New River.jpg

Another in the occasional series on historical sites on the “London Loop” (London Outer Orbital Path)  walk …

Enfield  was first recorded in the “Domesday Book” of 1086 as Enefelde, from the  Old English personal name Eana, and feld, in context probably referring to an area of cleared woodland.  What is now Enfield Town grew  up around the former village green.  It  grew rapidly following the arrival of the railway in 1849.  The Royal Small Arms Factory, which opened here in 1815, employed a workforce of some 2400 by the 1880s, and only closed down as recently as 1987.  The factory manufactured the Lee-Enfield rifle throughout the First and  Second World Wars,  and the Brno-Enfield machine gun, or Bren gun, throughout the Second. The church of St Andrew was originally built in the town centre in the twelfth century (see also below); and Enfield Grammar School in 1558; and the market square was laid out in 1632.  Elsyng Palace was built a couple of miles to the north of the town centre, on Forty Hill, at least as long ago as the fifteenth century, and Forty Hall on essentially the same site in the seventeenth (see previous posting).

Church of St Andrew


Nave looking towards altar.JPG

The church of St Andrew was originally built in the twelfth century, and subsequently substantially rebuilt in the fourteenth through sixteenth, and restored in the nineteenth and early twentieth.  The nave and tower survive from the fourteenth through  sixteenth centuries, and a trefoil-headed lancet window in the chancel to the thirteenth.

In the interior are a large number of Medieval to post-Medieval memorials, including those to Jocosa, Lady Tiptoft (d. 1446); Edmund, Baron de Roos or Ros (d. 1508) …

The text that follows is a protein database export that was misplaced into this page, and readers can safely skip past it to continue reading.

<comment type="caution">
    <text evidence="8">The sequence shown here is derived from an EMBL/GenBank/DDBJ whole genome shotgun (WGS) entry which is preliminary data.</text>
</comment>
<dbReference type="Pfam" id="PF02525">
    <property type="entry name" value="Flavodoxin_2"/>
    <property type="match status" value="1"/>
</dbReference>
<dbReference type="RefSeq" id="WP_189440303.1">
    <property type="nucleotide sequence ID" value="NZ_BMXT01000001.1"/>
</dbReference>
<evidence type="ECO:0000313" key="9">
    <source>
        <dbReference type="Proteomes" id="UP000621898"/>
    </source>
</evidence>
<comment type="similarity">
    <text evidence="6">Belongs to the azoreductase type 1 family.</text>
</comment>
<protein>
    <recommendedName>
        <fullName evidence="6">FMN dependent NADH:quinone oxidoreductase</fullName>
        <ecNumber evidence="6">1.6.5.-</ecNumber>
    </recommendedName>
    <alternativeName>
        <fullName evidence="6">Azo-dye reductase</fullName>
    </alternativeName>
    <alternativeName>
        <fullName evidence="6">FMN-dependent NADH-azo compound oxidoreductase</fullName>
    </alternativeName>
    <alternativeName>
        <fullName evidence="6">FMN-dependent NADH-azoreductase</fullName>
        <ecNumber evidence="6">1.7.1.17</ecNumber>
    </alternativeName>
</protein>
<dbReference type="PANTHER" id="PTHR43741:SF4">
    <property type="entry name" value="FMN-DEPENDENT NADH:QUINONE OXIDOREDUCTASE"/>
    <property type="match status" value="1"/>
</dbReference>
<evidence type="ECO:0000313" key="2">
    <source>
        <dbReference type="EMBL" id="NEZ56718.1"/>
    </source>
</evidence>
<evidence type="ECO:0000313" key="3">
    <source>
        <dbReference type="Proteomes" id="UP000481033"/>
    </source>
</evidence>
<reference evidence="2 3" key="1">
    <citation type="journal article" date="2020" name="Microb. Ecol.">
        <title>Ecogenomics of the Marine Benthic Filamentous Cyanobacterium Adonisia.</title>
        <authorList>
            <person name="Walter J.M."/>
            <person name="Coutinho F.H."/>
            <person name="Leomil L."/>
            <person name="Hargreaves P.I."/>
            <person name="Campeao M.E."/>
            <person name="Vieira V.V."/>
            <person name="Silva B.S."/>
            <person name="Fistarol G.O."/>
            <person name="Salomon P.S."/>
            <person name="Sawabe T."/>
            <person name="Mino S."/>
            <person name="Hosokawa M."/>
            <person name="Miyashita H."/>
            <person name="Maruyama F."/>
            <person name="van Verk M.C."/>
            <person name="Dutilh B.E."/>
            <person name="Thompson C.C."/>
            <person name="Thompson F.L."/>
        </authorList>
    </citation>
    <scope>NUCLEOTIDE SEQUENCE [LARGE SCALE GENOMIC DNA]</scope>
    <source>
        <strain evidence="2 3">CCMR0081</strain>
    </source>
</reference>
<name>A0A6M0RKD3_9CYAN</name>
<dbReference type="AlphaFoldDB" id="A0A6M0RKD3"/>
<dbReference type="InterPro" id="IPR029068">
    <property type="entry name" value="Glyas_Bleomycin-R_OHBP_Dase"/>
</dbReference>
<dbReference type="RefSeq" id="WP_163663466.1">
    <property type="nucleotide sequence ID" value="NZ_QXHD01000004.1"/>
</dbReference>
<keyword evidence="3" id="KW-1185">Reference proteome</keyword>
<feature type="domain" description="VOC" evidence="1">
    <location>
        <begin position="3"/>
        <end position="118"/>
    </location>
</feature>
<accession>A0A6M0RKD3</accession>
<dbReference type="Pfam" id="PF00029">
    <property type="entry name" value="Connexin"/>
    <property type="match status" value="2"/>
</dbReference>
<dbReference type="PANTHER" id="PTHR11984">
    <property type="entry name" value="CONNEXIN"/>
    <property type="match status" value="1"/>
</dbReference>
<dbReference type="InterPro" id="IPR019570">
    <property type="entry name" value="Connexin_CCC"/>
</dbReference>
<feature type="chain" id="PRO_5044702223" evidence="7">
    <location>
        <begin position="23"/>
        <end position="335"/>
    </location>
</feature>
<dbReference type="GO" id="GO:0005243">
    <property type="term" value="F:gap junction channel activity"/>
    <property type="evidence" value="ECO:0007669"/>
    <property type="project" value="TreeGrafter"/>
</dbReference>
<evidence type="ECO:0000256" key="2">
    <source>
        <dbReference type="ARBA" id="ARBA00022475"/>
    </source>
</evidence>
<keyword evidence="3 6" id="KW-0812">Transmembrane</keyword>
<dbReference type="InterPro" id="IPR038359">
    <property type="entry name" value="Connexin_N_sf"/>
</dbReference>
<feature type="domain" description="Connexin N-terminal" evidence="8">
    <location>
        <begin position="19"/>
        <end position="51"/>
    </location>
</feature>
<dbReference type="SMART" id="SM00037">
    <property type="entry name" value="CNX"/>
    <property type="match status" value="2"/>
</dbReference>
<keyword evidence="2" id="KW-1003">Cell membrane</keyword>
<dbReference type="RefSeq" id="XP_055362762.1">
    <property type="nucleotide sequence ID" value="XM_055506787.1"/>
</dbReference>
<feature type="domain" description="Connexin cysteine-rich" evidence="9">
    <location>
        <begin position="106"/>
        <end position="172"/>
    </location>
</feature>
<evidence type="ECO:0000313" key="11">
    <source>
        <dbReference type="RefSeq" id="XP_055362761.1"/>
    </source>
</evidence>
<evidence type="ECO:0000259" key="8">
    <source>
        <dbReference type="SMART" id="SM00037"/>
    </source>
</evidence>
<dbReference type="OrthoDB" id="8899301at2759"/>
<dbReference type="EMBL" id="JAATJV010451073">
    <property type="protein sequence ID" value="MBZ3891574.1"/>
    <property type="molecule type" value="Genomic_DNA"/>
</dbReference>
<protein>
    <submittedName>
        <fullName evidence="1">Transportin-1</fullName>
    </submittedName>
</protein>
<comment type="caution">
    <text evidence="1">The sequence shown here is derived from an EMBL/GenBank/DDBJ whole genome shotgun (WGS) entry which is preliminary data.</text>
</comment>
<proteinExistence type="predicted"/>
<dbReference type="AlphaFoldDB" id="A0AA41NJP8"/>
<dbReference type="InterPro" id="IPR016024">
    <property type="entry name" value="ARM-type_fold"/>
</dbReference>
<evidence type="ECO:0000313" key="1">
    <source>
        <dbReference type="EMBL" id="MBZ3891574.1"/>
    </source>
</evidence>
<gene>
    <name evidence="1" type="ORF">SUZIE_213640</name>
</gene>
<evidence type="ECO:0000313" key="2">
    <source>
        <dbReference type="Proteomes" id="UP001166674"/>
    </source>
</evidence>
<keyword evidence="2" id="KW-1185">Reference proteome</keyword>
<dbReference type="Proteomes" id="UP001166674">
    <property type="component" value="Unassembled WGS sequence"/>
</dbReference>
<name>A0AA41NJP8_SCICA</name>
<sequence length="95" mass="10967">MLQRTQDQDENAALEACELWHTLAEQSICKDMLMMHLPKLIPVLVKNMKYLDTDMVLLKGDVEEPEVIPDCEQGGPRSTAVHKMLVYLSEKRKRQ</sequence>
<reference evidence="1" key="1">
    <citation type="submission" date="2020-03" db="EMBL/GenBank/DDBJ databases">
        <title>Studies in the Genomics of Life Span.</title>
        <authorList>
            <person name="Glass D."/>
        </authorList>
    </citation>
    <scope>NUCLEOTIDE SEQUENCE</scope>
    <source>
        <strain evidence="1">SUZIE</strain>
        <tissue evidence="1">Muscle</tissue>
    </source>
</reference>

William Smith.JPG

… William Smith, sometime servant to  Henry VIII, Edward VI, Mary I and Elizabeth I (d. 1592) …

Henry Middlemore (d. 1610).JPG

… Henry Middlemore, Groom of the Privy Chamber to Elizabeth I (d. 1610); Francis Evington, Alderman of London   (d. 1614) …

Raynton memorial.JPG

Detail of Raynton memorial.JPG

… and Sir Nicholas Raynton, Lord Mayor of London  (d. 1646) (once imprisoned for refusing the King, Charles I, a loan).

Benjamin and Thomas Boddington.JPG

There are also some interesting later memorials, including that to Thomas Boddington, a one-time slave-owner who became involved with the Committee for the Relief of the Black Poor and with the foundation of Sierra Leone in the late eighteenth century (d. 1821) …


… and, in the churchyard, that to Samuel Garnault, Esq., Treasurer of the New River Company (d. 1827) (the New River passes nearby).  The Garnaults, incidentally, were a Huguenot family who arrived as refugees in Enfield  in 1684.  Michael Garnault bought a former Tudor mansion called Bowling Green House in Bulls Cross in 1724, and various members of the family continued to live there until 1812 (the site is now occupied by  Myddelton House, built by the Bowles family in 1818).

3 thoughts on “Enfield

    1. Ashley

      We lived there for about 25 years so it will be interesting to read what you discover! I look forward to reading it.

  1. Ashley

    Thanks Bob for this interesting post. I wish we had explored a bit more when we lived in St. Albans! Although I do remember visiting a flower and plant market there a few times, at the weekends!
    I shall re-read this one! My mother was sent to the RASF in Enfield from Manchester during the war to see the production of Bren guns and what she learned there she took back to Manchester to use on the production of the Bren guns at the Linotype factory in Altrincham


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